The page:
Sol Trebeck became the guardian of his 15-year-old nephew, Cameron, about two years ago. Sol’s sister was permanently disabled not long after Cam was born, and is still in need of nursing care. Sol’s mother was raising Cameron, but she had a massive stroke and passed away, leaving Cam with Sol. Before his abrupt entry into parenthood, Sol was living a bit of a bohemian life in London, a professional artist with an enterprising boyfriend. But Austin wasn’t set for being a father, not the least of which was because Cam didn’t really care for him. Due to trust and abandonment issues, Cam clung to Sol and Sol sacrificed anything to help care for Cameron. Austin took off, and that made Sol’s exodus from London life necessary.
With mounting costs and Cam being homesick for the place he grew up—Sol’s hometown in Cornwall—Sol took a job teaching art at Glynn Harber, a private school for children who need extra care and consideration in the curriculum. Sol, as a faculty member, gets a steep discount on Cam’s tuition, and that’s important because the art studio and salary leave much to be desired. Only, Cam’s getting up to trouble again—sneaking out and maybe planning on making some graffiti art—that would get him arrested and his scholarship revoked.
The headmaster is pumping all the faculty to assist in fundraising campaigns to bring more students and high-profile connections to Glynn Harber. Sol has a precarious connection to a sort-of high profile artist he knew in his teens. Jace Pascoe lived in Cornwall with his mother, renowned artist Emily Pascoe. At a critical time in both their young lives, Jace and Sol were enrolled in the same classes, and Sol very much admired both Jace and Emily’s art. Jace seemed so intense, and his art was outstanding. Emily had done some lessons at their school and her compliments and suggestions went a long way to encouraging Sol to pursue art school over his father’s objections. Sol really liked Jace, and it seemed mutual, but they shared only one kiss before their fledgling exploration was halted by an unexpected move. Sol never forgot about Jace, and what might have been. In fact, his tattoos reflect the art he and Jace made together, once upon a time.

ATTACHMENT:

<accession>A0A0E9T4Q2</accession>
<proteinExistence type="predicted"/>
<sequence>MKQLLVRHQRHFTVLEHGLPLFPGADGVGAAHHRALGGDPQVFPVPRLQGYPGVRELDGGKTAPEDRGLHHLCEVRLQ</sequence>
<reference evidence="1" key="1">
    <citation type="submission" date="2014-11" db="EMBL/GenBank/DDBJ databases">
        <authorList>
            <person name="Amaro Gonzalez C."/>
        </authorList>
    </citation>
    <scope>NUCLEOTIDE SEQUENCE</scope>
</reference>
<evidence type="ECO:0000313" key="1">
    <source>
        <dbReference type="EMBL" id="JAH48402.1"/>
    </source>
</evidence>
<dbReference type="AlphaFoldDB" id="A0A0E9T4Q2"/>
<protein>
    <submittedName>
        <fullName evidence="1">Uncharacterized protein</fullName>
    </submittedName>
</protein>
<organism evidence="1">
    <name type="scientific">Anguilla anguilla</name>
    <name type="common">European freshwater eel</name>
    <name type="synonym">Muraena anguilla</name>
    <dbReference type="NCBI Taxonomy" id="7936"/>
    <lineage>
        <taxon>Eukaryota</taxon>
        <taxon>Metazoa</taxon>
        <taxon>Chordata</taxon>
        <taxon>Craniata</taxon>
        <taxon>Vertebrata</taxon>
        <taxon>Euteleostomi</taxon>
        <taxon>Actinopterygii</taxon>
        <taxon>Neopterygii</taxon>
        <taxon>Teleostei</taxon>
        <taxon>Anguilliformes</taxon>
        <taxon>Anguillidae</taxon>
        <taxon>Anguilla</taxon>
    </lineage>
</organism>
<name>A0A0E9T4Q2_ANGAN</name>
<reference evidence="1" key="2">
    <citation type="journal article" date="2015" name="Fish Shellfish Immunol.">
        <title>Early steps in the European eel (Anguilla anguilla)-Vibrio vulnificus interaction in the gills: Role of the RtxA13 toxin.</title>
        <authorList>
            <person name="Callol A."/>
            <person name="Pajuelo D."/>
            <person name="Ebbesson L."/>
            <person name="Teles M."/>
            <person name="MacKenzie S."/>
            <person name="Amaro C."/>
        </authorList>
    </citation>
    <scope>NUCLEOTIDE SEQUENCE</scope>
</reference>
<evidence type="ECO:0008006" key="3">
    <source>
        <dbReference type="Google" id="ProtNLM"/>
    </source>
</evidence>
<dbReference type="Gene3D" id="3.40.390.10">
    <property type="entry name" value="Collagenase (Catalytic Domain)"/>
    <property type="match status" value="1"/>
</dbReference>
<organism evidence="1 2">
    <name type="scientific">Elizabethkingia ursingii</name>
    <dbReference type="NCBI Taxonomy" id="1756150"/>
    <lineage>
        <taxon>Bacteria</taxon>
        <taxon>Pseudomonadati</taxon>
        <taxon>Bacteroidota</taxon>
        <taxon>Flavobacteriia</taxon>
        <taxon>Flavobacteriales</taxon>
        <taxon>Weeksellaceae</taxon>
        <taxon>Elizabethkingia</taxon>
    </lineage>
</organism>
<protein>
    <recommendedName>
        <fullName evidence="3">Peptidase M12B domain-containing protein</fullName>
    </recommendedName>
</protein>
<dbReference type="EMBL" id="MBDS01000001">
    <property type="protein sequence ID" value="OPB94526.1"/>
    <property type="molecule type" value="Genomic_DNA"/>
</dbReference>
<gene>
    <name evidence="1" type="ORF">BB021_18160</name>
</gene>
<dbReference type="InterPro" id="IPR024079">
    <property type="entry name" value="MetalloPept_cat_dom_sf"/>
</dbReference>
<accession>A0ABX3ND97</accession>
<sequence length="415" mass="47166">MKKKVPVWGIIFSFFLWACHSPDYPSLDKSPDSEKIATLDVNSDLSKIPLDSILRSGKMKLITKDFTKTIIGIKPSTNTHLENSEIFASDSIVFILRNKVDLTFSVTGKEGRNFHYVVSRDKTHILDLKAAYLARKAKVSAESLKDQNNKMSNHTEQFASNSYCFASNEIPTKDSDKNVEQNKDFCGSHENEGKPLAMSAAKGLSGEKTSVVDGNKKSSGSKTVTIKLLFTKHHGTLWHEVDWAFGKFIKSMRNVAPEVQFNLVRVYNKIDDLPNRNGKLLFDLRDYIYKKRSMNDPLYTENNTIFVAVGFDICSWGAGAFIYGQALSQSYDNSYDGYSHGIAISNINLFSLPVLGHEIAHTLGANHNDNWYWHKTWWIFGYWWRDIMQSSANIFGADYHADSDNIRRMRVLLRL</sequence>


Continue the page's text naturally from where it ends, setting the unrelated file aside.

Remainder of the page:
Now, Jace has returned to Cornwall, recuperating from an injury that has robbed him of the ability to make his art. He also manages his late mother’s estate, moving her art through installations worldwide. Sol doesn’t want to approach Jace, but he’s trying to save Glynn Harber for Cam’s sake. And he screws up the courage to reach out. Jace is stunned and excited to see Sol again, particularly as Jace also struggles to connect to people, and the two had such an intense connection all those years ago. Reconnecting with Sol is nothing short of cataclysmic and both men are unable to hold back the tides of ardor.
This is the second book in the Learning to Love series, but reads fine as a standalone. This was a really neat, found family, reconnected love story. Sol’s duty to his family has caused him a lot of heartache, and he loves Cam like crazy, but he also struggles with conflict, and Cam is a headstrong youth. Cam’s abandonment and trust struggles highlighted how Austin was so the wrong man for Sol, and yet his ready acceptance of Jace as a mentor and confidante seems like a miracle. Jace, as a street artist with the cred Cam respects, is able to lead him into cooperation. Cam blooms under the urging of Jace, much like Sol had bloomed under Emily’s advice. I loved seeing Cam really open up and become a leader, as well as seeing Sol and Cam repair their fraying familial bond. Their situation with Cam’s mom is so fraught, and Jace even makes that seem manageable. Jace’s affection and support help Sol find even more confidence in his teaching, a role he’d long thought he was failing at. I loved how Sol’s negative world view was tipped sideways with the sunshine that Jace brings. That their growing love further complicated Sol’s professional situation was a poignant twist. He must make Cam a priority, but their tenure at Glynn Harber might be short. It is only when Jace, Sol, and Cam work together that they are able to solve the complicated problems each man has.
There are some really steamy moments, as Sol and Jace finally get to have the relationship they’d been denied by circumstance as teens. Sol’s self-sacrificing nature is admirable, but he’s miserable. I was glad he had some good friends to help him find some balance. And, Jace is a good influence in that direction. Cam is really a sweet kid, and he does deserve Sol’s best. Jace’s patience and love truly facilitated their communication and helped both Cam and Sol find familial peace, as well as provided the support both Cam and Sol desperately need. It’s a happy ending for the romance, and we have good news on the school front by the end, as well. I do expect to see another book in this series, once for headmaster Luke to get his happy ending—and I’m eager to read on.